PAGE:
Lithium Gets a Good Wrap

Dean Sigler Electric Powerplants, Sustainable Aviation Leave a Comment

Shadi Dayeh, professor in the Department of Electrical and Computer Engineering at the UC San Diego Jacobs School of Engineering, has been designing new electrode architectures that could solve one of lithium batteries’ biggest problems.  When lithium diffuses across the surface of a lithium-ion battery electrode, it causes the electrode to expand and contract depending on its charging or discharging.  This eventually leads to cracking and ultimate disintegration of the anode or cathode – weakening and finally disabling the battery.

Dayeh, working with colleagues at the University and Sandia and Los Alamos National Laboratories, came up with nanowires that, “Block diffusion of lithium (Li) across their silicon surface and promote layer-by-layer axial lithiation of the nanowire’s germanium core.”

Seeing possibilities beyond his current research, Dayeh says the work could lead to, “An effective way to tailor volume expansion of lithium ion battery electrodes which could potentially minimize their cracking, improve their durability, and perhaps influence how one could think about different electrode architectures.”

Coating germanium nanowires with silicon stopped nearly all surface diffusion of lithium ions into the nanowires.  This “lithiation,” or diffusion of lithium across an electrode’s surface, occurs when a battery is charged.  The researchers managed to stop this surface diffusion and instead were able to wrap lithium layer-by-layer along the axis of the nanowire.

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electron microscope image of germanium/silicon nanowire

These axial wraps apparently introduce discontinuities that control the manner and direction in which lithium ions are inserted into an electrode, as in this quote from a Green Car Congress article on the process.

…Batteries, as electronic devices, require both mass and charge transport in a harmonious manner during their operation. The flow of charges has huge impacts on the materials. For instance, the direction of volume expansion is perpendicular to the lithiation reaction front (i.e., the interface between LixM and M), as if the Li ions are digging into the anode material and pushing the lithiated products in their wake. Therefore, the volume expansion could be also controlled by defining the Li insertion direction. As the electrons and Li ions must meet to initiate lithiation, this requires manipulation of the charged particles (electrons, Li ions, or both) to flow in a controlled manner. In the past two decades, it has been shown that ionic transport properties can be dominated by interfaces at the nanoscale, which provides the possibility to control the Li diffusion pathways and to modify the volume expansion direction by introducing heterojunctions (namely chemical and structural discontinuities).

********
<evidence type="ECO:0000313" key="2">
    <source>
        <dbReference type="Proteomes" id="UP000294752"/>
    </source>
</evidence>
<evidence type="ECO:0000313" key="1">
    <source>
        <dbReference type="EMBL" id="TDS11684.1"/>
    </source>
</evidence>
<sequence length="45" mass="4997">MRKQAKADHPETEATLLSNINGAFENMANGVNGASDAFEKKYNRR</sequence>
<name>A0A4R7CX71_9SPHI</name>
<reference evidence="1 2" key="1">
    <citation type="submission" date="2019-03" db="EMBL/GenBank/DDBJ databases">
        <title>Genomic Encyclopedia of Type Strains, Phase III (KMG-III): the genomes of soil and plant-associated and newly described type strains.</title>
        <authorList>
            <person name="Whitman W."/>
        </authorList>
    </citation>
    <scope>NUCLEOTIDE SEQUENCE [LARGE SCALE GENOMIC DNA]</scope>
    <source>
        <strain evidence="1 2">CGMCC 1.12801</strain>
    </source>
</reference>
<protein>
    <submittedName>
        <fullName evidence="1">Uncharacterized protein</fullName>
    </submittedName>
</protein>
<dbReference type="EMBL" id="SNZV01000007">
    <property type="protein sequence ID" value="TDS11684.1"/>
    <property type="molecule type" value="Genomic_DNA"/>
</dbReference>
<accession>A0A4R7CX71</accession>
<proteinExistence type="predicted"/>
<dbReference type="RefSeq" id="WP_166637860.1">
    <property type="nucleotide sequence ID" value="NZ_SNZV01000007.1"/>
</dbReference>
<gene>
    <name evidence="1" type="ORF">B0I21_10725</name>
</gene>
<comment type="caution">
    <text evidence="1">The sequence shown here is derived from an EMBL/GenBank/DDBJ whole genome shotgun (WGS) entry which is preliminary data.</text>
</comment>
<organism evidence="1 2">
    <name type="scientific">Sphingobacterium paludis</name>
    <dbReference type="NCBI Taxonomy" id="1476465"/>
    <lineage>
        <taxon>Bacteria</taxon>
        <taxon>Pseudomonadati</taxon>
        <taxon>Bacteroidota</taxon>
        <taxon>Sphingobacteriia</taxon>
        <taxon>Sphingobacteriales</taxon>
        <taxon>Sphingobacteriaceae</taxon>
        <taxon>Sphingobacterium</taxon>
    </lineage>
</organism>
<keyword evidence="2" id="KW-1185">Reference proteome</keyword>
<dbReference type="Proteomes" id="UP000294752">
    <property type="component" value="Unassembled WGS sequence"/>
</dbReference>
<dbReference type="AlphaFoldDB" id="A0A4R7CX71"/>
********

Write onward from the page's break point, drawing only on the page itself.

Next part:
“These results demonstrate for the first time that interface and bandgap engineering of electrochemical reactions can be utilized to control the nanoscale ionic transport / insertion paths and thus may be a new tool to define the electrochemical reactions in Li-ion batteries,” researchers explain in their Nano Letters cover letter, “Tailoring Lithiation Behavior by Interface and Bandgap Engineering at the Nanoscale.”  Dayeh and his fellow researchers also published a longer cover article in Applied Physics Letters.  Both give mordetailed explanations of the geometries and techniques applied in making the more compliant nanowires.

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Axially-wrapping germanium can control direction and volume of electrode expansion

All this could lead to more durable and perhaps more powerful batteries.  Of interest is the application of principles put forward by Dr. Yi Cui of Stanford University and Dr.Jaephil Cho of the Interdisciplinary School of Green Energy at Ulsan Institute of Science and Technology, South Korea.  Both have been speakers at Electric Aircraft Symposia.

As noted in Science Daily, Dayeh grew the nanowires during his time as a postdoctoral researcher at Los Alamos National Laboratory (LANL). Lithiation experiments were performed by two postdoctoral researchers from Sandia National Laboratories, Drs. Yang Liu and Xiaohua Liu, and Dayeh’s postdocdoral researchers working at LANL. Dayeh formulated the mechanism and performed the analysis and simulations after joining the faculty of the Electrical and Computer Engineering Department at the UC San Diego Jacobs School of Engineering.

 

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